How to Use Activated Charcoal for Whiter Teeth and Clearer Skin
What is Activated Charcoal?
When you hear the word "charcoal," what do you think of? Maybe backyard barbecues or your dad's famous grilled hamburgers? Well, charcoal isn't just for cooking food. Certain forms of charcoal can actually be beneficial in detoxifying the body. Of course, the charcoal used in personal care items is quite different than the charcoal made for grilling. Activated charcoal, or activated carbon, is typically created by heating a substance like coal, coconut, or wood to very high temperatures in the absence of oxygen. The resultant "char" is treated chemically or physically to develop an interconnected series of holes or pores inside the matter. Thus, activated charcoal becomes porous and able to trap and adsorb organic chemicals. Adsorption allows harmful toxins to be removed before they can be absorbed by the body.
Common Uses for Activated Charcoal
You may have heard of someone being treated in the emergency room with activated charcoal (AC). One of the most popular AC uses in hospitals is for the safe and effective treatment of poisoning and drug overdoses. In addition, AC may also be used as a natural way to treat food poisoning, gas and bloating, hangovers, and even high cholesterol.
The detoxifying effects go beyond medical treatment. AC is also widely and popularly used in various beauty regimens as it can purify and cleanse just about any body system. In this article, we'll take a look at the ways activated charcoal is helpful for both oral and skin care.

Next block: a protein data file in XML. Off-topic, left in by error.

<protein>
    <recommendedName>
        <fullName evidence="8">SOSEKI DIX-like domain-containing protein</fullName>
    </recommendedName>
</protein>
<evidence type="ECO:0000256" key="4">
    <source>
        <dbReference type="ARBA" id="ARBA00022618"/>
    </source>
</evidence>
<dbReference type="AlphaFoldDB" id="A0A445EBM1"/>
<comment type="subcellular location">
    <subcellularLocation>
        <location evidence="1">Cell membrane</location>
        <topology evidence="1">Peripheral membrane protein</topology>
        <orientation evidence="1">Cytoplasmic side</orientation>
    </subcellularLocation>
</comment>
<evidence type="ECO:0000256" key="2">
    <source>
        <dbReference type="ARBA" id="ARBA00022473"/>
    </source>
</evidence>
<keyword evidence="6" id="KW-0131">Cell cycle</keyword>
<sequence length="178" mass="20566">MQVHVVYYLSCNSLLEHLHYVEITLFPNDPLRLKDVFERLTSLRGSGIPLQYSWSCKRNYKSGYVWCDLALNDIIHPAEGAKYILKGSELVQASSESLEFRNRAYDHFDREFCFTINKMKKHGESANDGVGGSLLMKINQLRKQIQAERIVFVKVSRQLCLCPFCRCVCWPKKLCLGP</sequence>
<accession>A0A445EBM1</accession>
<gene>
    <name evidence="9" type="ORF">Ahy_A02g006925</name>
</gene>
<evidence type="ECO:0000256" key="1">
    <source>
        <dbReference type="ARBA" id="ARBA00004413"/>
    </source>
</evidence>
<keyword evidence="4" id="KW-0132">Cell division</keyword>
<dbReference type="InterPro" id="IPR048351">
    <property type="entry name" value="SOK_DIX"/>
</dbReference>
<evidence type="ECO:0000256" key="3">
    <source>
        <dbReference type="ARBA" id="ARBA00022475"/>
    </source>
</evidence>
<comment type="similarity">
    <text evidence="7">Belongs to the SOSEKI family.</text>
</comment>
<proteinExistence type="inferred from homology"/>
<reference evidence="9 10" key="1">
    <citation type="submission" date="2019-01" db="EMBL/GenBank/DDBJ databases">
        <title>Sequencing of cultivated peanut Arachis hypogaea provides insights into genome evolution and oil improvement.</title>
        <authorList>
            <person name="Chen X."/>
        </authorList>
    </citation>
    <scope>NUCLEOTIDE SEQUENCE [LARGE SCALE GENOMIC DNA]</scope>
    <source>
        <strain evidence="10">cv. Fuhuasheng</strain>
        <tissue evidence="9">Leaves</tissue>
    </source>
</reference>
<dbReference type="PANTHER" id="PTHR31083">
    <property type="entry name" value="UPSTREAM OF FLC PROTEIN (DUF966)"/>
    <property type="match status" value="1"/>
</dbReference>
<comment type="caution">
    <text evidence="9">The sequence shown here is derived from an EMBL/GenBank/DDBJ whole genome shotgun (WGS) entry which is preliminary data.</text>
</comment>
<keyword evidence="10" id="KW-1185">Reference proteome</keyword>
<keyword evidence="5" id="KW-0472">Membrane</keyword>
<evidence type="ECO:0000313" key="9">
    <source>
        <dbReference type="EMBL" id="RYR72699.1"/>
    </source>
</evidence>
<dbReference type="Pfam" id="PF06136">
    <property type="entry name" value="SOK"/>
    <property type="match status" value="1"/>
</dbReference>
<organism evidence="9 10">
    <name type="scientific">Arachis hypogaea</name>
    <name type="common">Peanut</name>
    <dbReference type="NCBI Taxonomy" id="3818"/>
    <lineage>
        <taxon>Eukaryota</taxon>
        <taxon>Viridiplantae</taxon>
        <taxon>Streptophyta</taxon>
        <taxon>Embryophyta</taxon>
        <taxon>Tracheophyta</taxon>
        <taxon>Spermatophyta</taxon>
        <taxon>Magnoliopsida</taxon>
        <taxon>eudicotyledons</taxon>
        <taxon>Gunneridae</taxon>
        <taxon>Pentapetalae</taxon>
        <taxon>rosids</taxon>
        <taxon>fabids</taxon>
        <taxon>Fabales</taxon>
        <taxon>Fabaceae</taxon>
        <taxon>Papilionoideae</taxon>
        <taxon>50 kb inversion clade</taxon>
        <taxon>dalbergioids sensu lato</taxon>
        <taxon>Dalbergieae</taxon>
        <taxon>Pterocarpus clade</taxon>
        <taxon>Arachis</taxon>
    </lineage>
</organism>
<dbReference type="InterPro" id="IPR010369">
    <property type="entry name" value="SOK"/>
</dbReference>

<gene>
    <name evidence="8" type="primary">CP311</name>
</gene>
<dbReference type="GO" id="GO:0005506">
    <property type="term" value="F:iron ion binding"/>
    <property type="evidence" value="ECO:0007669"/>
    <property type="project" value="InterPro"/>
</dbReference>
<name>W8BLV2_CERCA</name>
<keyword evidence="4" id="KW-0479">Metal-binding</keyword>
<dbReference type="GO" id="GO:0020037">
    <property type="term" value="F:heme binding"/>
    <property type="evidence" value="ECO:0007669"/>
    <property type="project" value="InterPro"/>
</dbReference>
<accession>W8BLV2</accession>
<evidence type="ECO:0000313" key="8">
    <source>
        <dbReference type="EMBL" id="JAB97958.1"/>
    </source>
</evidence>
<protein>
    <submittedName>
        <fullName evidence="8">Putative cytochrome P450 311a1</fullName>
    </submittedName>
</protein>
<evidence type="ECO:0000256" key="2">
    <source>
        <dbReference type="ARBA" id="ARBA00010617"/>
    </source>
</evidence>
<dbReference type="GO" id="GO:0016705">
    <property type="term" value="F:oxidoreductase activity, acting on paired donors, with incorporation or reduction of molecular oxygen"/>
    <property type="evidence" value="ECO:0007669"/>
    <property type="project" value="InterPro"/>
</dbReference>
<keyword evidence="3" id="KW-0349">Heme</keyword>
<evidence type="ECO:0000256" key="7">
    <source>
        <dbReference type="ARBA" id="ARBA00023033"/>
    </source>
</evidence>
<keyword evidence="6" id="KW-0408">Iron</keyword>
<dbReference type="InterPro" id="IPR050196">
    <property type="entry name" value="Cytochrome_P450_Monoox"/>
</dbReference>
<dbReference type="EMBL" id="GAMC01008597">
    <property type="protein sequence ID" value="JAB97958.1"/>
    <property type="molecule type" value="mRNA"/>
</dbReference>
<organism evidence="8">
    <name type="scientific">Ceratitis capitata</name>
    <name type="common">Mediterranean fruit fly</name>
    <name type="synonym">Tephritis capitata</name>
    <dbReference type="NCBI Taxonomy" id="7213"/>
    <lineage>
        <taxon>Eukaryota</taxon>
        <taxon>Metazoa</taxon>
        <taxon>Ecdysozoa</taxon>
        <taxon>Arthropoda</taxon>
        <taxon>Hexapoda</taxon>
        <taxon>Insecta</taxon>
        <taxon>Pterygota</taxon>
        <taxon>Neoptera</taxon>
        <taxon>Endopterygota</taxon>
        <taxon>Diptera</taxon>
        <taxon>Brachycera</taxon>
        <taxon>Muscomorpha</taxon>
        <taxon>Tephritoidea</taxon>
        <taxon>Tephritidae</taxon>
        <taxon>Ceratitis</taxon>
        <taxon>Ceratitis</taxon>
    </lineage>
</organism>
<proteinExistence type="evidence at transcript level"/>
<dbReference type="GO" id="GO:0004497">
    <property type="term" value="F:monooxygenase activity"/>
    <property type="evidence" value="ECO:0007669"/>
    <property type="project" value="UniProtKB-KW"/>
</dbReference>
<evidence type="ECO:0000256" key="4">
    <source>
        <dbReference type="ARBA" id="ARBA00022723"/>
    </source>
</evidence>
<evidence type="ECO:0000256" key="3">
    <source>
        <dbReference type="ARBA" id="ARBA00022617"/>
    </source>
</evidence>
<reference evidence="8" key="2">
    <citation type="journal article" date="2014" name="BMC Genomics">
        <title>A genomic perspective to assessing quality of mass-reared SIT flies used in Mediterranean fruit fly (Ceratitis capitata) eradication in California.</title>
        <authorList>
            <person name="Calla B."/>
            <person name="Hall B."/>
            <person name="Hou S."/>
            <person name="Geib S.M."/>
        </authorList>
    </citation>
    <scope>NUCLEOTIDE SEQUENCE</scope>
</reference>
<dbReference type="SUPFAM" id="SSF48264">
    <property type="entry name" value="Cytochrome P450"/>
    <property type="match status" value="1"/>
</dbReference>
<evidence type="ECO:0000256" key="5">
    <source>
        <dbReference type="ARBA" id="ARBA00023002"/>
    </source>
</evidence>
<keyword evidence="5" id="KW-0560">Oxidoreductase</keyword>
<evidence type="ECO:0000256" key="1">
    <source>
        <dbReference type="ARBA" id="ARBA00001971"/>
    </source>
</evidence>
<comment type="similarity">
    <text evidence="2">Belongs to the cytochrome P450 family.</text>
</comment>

Teeth Whitening and Oral Care
Activated charcoal powder, when applied to the teeth, may be beneficial to oral health for several reasons ... and not all for cosmetic purposes.
- Teeth Whitening: Lately, teeth whitening using activated charcoal appears to be all the rage. AC bonds to stains on teeth from substances like coffee, red wine, or nicotine. It is also slightly abrasive which helps it scrub off stains from plaque stuck on teeth.
- Preventing and Healing Cavities: Cavities are complex and may occur due to improper hygiene, diets high in sugar and phytic acid, or malnutrition. However, it is possible to prevent and even reverse this malady. In addition to nourishing diets and adequate oral care, activated charcoal may help remove toxins from the mouth. This results in less plaque and decreased oral bacteria. It may also change the pH of the mouth, creating a less acidic environment while locking minerals inside the teeth.
- Treating Gum Disease: The toxins released by plaque bacteria that cause gum disease adhere to activated charcoal. Brushing with AC or mixing it with some salt water and using that as a rinse can diminish gingivitis.